Simple Birthday Traditions for Your Child
Most parents celebrate their children's birthdays by planning a party or giving a special gift. While it is meaningful to let your kids know how important they are throughout the year, a birthday is the perfect time to make an extra effort to show the child you care.
"Children want to feel special every day. A child also wants to feel particularly special on her birthday since it is the one day a year dedicated to celebrating her life," says Maureen Healy, a child development expert and parenting author of 365 Perfect Things to Say to Your Kids.
Here are some easy ways to create new traditions that will help make a child's birthday special this year, and for years to come.
Decorate the bedroom
After your child goes to sleep the night before her birthday, sneak into her room and decorate it. As soon as she wakes up the next morning, she will know her family was thinking of her special day. A few simple decorations will go a long way towards getting the birthday started on a happy note.
Make a special sign wishing your child a Happy Birthday and have everyone in the family write a note. Blow up some balloons in a favorite color and put them around the room. You can also tape crepe paper from the doorway to create a magic curtain door.
Bake a cake
This year make a birthday cake instead of purchasing one from the store. Your child will appreciate even a simple sheet cake made from a mix. You can also start the tradition of making a specific type of cake or making the birthday cake together. Some families purchase the cake for the friends' party, but make a cake to eat with the family on the actual birthday. Or consider cupcakes for the party. (For a spring version, see Cupcakes that blom with spring decorations, under the department articles tab).
Dr. Glen Earl, a child psychologist, fondly remembers his mother making his birthday cake every year from a special recipe. "As an adult, I still feel that it is not my birthday unless someone makes me this special cake that I only eat on my birthday," Earl says.
Eat a special meal
Many families celebrate their child's birthday by having a special meal in her honor. It doesn't even have to be dinner. You can make a special breakfast and put candles in her pancakes or omelet.
When Kristan Wohlschlegel was growing up, her parents always let the birthday child pick the dinner menu. "It could even be a crazy combination of foods, such as chicken noodle soup with mashed potatoes on the side," says Wohlschlegel, who lives in Raleigh. Other families take the birthday child out for dinner at a restaurant of her choice.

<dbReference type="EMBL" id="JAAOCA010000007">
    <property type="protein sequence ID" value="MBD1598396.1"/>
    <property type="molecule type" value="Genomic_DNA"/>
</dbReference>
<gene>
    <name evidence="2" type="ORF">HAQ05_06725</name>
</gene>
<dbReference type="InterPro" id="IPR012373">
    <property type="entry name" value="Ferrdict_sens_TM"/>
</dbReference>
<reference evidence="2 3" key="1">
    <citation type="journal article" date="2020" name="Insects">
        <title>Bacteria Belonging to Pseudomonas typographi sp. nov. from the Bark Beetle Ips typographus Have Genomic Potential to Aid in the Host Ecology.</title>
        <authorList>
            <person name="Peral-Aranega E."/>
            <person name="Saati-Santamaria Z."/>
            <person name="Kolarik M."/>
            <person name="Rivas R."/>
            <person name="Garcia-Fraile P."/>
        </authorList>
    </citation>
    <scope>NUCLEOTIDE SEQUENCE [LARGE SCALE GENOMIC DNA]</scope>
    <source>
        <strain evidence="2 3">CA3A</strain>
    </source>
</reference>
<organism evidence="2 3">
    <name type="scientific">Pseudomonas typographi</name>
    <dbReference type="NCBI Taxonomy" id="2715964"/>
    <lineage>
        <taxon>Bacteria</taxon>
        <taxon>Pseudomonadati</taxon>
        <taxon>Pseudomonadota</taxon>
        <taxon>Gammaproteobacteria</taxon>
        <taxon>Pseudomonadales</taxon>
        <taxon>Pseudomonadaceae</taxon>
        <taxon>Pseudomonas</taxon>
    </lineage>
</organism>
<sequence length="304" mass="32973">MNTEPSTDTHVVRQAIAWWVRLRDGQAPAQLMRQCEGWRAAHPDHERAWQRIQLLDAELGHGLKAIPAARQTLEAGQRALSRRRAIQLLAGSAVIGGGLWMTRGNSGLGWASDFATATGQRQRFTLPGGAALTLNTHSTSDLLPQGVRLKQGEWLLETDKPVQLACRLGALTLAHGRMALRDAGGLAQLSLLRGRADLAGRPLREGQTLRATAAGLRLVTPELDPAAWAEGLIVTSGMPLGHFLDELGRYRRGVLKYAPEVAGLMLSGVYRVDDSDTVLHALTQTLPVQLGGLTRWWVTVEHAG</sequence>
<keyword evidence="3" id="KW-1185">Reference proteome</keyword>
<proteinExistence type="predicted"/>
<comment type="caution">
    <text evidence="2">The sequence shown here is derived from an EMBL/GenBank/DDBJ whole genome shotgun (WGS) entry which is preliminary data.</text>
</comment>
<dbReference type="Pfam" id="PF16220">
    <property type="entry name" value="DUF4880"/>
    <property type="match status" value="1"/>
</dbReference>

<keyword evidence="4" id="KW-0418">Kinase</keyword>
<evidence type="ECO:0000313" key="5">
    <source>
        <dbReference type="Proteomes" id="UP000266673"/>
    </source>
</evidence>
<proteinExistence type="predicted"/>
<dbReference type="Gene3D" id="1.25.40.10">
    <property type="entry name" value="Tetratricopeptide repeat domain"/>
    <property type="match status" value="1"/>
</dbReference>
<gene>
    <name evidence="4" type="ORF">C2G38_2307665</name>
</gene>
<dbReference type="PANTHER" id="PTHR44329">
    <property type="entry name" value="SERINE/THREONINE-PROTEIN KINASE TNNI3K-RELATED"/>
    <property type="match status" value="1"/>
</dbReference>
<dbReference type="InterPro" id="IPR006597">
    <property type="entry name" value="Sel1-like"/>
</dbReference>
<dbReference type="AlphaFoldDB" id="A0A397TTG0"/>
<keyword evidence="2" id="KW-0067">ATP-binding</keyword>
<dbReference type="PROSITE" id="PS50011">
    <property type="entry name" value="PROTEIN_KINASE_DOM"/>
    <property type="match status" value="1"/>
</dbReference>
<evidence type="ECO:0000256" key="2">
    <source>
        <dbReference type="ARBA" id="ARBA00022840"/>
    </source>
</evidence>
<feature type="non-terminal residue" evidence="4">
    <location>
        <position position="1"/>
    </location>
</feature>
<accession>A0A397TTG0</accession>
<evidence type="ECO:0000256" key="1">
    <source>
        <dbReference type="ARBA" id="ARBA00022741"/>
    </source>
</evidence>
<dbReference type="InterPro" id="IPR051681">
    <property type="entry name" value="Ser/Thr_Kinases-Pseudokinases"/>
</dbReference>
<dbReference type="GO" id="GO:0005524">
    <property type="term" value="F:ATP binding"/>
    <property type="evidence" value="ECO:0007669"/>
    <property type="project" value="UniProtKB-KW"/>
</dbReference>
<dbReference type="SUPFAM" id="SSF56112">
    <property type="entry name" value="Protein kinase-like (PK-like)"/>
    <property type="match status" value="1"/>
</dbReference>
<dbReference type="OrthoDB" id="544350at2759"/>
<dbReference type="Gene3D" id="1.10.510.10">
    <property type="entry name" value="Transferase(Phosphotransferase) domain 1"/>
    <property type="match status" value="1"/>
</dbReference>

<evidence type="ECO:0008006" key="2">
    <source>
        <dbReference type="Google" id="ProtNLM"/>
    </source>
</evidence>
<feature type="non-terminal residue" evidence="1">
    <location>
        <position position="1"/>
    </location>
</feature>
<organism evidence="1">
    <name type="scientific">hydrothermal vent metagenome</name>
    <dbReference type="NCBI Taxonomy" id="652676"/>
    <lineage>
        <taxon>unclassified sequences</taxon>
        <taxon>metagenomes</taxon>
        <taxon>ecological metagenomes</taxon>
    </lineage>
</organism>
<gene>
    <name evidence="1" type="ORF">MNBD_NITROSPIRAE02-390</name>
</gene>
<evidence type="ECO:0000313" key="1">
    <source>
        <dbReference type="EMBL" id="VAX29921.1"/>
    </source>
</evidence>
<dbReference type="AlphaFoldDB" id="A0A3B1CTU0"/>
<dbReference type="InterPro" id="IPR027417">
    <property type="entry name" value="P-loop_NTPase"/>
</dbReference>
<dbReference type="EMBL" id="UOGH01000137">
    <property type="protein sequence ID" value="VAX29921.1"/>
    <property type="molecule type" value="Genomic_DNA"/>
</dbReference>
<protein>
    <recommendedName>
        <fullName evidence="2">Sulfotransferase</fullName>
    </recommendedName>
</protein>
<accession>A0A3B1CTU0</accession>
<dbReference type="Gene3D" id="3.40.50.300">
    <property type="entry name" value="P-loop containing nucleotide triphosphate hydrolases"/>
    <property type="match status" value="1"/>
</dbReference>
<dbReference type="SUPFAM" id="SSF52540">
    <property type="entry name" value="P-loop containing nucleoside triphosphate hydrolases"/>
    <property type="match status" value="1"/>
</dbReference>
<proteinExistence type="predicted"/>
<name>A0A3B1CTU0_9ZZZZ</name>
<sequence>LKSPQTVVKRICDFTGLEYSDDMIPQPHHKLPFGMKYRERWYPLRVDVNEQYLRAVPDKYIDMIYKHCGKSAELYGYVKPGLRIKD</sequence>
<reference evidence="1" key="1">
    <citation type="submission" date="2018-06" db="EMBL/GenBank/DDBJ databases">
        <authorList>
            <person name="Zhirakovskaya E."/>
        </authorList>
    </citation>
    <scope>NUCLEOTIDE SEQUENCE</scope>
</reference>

Preserve the memory
Another way to let your child feel special on her birthday is to do something every year that marks the passage of time. You can make a video interview each year on the child's birthday and have him talk about things that are important to him at that time. "Videotaping creates a chronology of a child's life that makes them feel special and unique when they watch it," Earl says.
Another option is to take a picture of your child in the same spot each year to see how he grows and changes through the years. You could also make a handprint in cement to create a stepping stone for your garden.
Write a personal letter
Since birthdays are sentimental times for parents, take this opportunity to write down your feelings about your child. Some parents write their children a special letter each year recording what they did that year. Save these to give your kids when they are old enough to appreciate them, such as at a high school or college graduation.
"Use your words powerfully as a parent," Healy says. She suggests that parents write their child a special birthday card that the child can look at throughout the year. Be sure to include specifics things that you like about your child and mention things that you have enjoyed doing together throughout the year.
Have a birthday plate
A fun birthday ritual is to have a special plate that each person in the family uses for meals on his or her birthday. While growing up, one of Teresa Black's friends had a birthday plate, and the Wake Forest mom has now started this tradition with her daughter.
If you want to be creative, you can purchase a plain plate and decorate it with ceramic paint. You can also buy a plate that is a different color from your regular dishes and has a fun design.
The key is to "focus on how you make your child feel," Healy says. "They will remember this feeling and forget the presents you gave them."
Be sure to continue the traditions you start through the years, and one day you may watch your children continue the same birthday traditions with your grandkids.
Jennifer Gregory is the mom of two kids and three dogs who lives in Youngsville. Her family has a special birthday hat that birthday honorees wear during meals on their special day.